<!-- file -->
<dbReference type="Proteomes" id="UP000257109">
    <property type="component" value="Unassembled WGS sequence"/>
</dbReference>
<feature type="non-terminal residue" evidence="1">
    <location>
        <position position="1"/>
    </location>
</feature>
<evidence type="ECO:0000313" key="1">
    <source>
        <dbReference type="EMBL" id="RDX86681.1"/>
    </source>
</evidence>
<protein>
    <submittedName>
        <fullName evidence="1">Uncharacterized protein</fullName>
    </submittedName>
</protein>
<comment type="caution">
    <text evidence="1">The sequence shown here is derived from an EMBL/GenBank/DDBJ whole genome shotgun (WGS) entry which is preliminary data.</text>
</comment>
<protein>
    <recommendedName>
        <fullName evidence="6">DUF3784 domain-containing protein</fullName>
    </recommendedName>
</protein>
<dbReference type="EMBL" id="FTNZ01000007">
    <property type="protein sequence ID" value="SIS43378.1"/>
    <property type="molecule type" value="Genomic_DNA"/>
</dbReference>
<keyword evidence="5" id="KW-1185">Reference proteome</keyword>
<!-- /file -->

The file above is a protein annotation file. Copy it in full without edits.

<dbReference type="Proteomes" id="UP000257109">
    <property type="component" value="Unassembled WGS sequence"/>
</dbReference>
<feature type="non-terminal residue" evidence="1">
    <location>
        <position position="1"/>
    </location>
</feature>
<evidence type="ECO:0000313" key="1">
    <source>
        <dbReference type="EMBL" id="RDX86681.1"/>
    </source>
</evidence>
<protein>
    <submittedName>
        <fullName evidence="1">Uncharacterized protein</fullName>
    </submittedName>
</protein>
<comment type="caution">
    <text evidence="1">The sequence shown here is derived from an EMBL/GenBank/DDBJ whole genome shotgun (WGS) entry which is preliminary data.</text>
</comment>
<protein>
    <recommendedName>
        <fullName evidence="6">DUF3784 domain-containing protein</fullName>
    </recommendedName>
</protein>
<dbReference type="EMBL" id="FTNZ01000007">
    <property type="protein sequence ID" value="SIS43378.1"/>
    <property type="molecule type" value="Genomic_DNA"/>
</dbReference>
<keyword evidence="5" id="KW-1185">Reference proteome</keyword>